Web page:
Boral worker blames local council for mine closure

Recently redundant Boral employee and local Wingecarribee councillor Graham McLaughlin has blamed a lack of council support for the closure of Boral’s Medway mine.

Cr McLaughlin took aim at fellow councillors after Boral announced last week it would shut mining operations at Berrima Colliery, leaving 40 people out of work.

McLaughlin said council’s decision to withdraw support for the company’s proposed mining expansion in 2012 was a key factor in the company’s decision to shut shop, Southern Highlands news reported.

"I lay the blame on the councillors who wouldn't support local jobs at the time," he said.

"I hope people remember this the next time they go to the ballot box."

McLaughlin also blames the action taken by the anti-coal activists for the mine's closure.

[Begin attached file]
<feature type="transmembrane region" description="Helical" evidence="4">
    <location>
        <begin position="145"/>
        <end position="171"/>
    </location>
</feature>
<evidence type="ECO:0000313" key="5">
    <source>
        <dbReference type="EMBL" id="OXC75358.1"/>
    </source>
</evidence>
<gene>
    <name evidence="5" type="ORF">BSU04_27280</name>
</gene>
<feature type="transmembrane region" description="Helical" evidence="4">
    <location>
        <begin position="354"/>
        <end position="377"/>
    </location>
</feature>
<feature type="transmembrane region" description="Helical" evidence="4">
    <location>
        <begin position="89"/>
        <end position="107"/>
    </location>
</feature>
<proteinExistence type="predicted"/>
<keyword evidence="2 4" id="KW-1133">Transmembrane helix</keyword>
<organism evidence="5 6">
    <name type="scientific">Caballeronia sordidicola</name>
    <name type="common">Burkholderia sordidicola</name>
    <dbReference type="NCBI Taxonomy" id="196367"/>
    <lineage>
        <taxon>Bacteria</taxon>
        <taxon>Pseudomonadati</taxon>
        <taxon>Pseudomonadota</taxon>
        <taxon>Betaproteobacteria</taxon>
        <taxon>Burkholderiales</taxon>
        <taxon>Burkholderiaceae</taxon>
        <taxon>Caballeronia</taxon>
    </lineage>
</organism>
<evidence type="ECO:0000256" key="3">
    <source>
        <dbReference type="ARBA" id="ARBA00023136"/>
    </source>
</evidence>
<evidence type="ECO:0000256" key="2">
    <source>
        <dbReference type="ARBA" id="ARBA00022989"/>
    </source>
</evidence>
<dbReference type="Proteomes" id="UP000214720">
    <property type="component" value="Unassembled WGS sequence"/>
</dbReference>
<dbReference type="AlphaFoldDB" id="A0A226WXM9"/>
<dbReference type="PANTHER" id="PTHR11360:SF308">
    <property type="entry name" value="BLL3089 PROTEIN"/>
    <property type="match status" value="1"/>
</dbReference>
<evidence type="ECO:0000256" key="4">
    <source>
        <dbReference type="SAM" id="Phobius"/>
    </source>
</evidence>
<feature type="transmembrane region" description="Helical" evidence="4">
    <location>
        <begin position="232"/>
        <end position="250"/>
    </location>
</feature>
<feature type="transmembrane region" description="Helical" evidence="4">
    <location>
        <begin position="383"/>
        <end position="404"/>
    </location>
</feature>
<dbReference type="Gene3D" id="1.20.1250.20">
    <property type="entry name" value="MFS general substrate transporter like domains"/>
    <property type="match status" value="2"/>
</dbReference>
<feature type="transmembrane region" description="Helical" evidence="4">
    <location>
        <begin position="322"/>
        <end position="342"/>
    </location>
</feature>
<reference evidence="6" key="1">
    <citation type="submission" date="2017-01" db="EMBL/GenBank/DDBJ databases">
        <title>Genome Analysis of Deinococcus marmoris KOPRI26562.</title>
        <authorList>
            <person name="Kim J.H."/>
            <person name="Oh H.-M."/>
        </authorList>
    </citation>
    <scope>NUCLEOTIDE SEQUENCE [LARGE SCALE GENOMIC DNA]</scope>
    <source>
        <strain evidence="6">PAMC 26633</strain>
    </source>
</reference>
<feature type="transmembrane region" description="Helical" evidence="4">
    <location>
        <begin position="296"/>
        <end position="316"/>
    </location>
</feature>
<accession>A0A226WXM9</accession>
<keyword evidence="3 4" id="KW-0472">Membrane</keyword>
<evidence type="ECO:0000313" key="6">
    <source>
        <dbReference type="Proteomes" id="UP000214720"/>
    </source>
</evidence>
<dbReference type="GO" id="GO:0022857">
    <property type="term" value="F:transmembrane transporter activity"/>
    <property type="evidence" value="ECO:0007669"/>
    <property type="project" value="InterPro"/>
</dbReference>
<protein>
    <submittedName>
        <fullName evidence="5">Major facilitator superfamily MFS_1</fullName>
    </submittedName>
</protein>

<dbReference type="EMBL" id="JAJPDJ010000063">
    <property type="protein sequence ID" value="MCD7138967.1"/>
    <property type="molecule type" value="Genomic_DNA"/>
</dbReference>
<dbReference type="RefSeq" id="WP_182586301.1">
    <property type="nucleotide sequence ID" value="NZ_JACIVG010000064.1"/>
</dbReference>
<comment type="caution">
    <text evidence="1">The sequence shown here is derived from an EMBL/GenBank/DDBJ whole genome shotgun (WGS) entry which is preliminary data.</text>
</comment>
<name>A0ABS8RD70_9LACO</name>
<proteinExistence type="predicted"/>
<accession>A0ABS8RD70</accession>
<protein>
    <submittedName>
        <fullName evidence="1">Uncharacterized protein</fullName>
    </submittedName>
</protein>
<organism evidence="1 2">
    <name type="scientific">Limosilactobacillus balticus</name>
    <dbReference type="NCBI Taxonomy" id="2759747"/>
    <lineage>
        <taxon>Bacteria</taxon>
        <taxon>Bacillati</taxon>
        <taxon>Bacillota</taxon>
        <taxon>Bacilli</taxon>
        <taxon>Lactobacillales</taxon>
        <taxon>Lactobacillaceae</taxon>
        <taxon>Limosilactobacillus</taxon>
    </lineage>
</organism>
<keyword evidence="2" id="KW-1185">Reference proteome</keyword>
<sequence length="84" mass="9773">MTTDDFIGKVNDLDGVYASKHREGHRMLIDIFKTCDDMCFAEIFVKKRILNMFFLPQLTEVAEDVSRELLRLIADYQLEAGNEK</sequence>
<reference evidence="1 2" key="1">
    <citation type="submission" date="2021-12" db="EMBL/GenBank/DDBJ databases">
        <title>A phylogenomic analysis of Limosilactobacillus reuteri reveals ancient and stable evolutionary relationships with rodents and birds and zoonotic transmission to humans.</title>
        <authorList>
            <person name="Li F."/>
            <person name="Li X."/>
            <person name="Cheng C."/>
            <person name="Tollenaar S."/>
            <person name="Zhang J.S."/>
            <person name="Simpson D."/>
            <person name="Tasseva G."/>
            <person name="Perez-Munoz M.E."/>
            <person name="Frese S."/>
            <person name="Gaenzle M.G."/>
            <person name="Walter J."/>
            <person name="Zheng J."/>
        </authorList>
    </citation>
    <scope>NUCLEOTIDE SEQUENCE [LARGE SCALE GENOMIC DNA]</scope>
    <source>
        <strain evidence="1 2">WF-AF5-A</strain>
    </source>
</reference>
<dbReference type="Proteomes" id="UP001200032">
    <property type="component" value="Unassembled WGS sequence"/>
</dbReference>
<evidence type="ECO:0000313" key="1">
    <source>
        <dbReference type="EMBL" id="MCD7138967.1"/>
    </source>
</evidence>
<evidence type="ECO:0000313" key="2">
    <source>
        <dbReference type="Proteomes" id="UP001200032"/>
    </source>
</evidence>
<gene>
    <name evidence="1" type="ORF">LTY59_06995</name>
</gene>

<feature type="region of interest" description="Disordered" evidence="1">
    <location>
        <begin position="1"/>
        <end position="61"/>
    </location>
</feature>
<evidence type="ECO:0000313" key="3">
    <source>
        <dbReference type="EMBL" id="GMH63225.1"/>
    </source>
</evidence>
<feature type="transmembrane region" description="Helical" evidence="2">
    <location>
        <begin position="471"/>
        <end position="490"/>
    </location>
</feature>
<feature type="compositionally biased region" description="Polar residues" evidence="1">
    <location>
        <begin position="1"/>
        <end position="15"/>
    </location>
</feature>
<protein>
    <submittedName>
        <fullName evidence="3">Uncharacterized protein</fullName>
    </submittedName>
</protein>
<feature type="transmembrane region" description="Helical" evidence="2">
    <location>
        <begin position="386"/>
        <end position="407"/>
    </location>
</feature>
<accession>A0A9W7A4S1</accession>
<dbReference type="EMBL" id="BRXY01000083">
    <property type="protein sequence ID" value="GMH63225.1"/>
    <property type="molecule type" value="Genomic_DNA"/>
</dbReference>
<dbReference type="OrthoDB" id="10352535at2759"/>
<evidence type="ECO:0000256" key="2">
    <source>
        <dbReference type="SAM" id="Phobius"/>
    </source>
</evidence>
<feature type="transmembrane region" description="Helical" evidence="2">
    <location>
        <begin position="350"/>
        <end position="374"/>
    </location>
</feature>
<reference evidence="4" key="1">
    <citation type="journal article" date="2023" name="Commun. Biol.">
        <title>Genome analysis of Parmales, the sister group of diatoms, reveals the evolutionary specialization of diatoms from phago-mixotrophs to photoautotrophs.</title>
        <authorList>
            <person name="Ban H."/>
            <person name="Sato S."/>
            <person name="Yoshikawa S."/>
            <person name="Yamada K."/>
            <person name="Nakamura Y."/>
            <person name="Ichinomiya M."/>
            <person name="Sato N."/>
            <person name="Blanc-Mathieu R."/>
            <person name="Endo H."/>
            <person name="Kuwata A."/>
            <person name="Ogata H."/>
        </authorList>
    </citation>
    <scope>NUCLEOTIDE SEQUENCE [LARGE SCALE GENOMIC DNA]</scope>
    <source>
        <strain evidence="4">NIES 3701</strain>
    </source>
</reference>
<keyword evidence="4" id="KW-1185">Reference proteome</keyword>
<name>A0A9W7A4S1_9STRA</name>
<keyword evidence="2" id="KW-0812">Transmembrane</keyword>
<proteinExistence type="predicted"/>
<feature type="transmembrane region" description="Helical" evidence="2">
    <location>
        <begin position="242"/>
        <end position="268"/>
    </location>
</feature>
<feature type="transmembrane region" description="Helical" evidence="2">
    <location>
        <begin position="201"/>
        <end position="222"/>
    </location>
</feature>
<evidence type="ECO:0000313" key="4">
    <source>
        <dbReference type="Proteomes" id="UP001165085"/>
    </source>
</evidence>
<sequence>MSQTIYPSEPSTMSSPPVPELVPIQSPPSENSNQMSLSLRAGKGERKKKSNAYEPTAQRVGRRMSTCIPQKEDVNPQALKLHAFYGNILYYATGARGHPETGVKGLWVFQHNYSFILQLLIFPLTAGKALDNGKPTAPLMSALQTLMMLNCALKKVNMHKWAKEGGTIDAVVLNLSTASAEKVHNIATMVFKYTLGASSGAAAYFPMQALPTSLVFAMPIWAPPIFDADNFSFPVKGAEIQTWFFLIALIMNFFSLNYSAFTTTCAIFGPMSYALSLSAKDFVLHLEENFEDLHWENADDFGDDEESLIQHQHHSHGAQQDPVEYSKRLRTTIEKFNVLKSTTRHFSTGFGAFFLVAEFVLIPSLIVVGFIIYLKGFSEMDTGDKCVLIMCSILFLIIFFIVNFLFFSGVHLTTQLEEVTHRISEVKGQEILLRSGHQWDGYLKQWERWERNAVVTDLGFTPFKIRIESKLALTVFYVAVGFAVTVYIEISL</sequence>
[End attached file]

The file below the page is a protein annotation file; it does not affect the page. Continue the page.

"Southern Highland Coal Action Group that took on a little old coal mine that was operating for over a hundred years, has supplied the energy to the cement works for over 80 years. They wanted to stay competitive, they wanted to produce a tiny bit more of coal, sell it on the open market to keep them viable but oh no we got taken to the Land and Environment Court and we got slammed," he said.

However, Cr Larry Whipper said Cr McLaghlin's comments were "a little naive, simplistic and designed to offload the responsibilities that belong to Boral”.

In 2012, the Community Coal Reference Panel, headed by Whipper, raised concerns that contaminated water from the mine was running into the Wingecarribee River.

As a result, Crs Jim Clark, Ken Halstead, Juliet Arkwright and Whipper voted to overturn the council's support for the mine's expansion.

Whipper said the council's withdrawal of support was aimed at raising concern over the potential impacts of the mine expansion.

"The final determination was assessed independently and not I or any other councillor had a part to play in that outcome," he said.

"This is a global decision, based on (Boral) maintaining dividend for stakeholders.

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